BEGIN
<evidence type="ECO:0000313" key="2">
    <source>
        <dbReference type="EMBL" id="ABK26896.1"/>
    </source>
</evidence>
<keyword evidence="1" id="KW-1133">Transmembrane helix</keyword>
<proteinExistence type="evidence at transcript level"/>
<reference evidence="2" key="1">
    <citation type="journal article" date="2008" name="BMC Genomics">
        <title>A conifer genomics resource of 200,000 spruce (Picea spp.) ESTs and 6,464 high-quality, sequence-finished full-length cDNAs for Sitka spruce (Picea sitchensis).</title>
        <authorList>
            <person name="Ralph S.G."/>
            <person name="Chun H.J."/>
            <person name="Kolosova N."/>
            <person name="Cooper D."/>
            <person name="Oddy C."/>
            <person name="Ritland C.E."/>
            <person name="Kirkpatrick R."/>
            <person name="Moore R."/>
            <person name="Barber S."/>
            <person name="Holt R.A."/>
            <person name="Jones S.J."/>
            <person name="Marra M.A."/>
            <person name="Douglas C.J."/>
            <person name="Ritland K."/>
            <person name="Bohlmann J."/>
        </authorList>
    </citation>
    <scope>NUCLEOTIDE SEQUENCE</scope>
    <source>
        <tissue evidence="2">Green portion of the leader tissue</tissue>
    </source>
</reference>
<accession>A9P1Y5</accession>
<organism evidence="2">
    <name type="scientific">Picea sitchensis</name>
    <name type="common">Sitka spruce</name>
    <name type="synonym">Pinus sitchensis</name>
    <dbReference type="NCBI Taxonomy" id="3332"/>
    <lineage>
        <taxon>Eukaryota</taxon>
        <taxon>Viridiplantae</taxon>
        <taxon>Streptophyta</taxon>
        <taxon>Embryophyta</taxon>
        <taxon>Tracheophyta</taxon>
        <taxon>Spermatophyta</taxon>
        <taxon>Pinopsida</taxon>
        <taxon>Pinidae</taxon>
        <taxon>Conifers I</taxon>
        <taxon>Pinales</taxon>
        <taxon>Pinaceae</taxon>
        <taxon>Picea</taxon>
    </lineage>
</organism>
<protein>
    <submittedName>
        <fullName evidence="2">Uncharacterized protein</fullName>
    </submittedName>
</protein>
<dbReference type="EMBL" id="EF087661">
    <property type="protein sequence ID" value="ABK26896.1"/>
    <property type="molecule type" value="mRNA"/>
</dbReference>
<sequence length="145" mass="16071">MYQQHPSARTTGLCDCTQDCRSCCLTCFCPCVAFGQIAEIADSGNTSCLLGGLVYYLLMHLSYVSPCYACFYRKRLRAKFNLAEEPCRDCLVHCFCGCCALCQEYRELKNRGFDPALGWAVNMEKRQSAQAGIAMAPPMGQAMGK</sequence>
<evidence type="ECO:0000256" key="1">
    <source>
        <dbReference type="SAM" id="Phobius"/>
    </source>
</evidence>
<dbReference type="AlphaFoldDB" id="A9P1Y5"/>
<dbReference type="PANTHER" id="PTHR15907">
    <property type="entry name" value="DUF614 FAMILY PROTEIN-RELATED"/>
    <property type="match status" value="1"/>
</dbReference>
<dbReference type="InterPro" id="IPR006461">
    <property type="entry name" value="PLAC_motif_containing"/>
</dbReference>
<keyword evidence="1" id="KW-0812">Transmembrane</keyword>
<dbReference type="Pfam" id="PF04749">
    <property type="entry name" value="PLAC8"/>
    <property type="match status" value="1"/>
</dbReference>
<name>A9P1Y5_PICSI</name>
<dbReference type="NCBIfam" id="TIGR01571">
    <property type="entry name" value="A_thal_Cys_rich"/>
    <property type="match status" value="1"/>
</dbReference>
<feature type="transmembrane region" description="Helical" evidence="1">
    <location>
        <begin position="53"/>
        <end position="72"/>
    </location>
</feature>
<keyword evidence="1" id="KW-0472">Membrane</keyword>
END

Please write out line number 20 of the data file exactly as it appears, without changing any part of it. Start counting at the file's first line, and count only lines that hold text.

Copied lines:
            <person name="Barber S."/>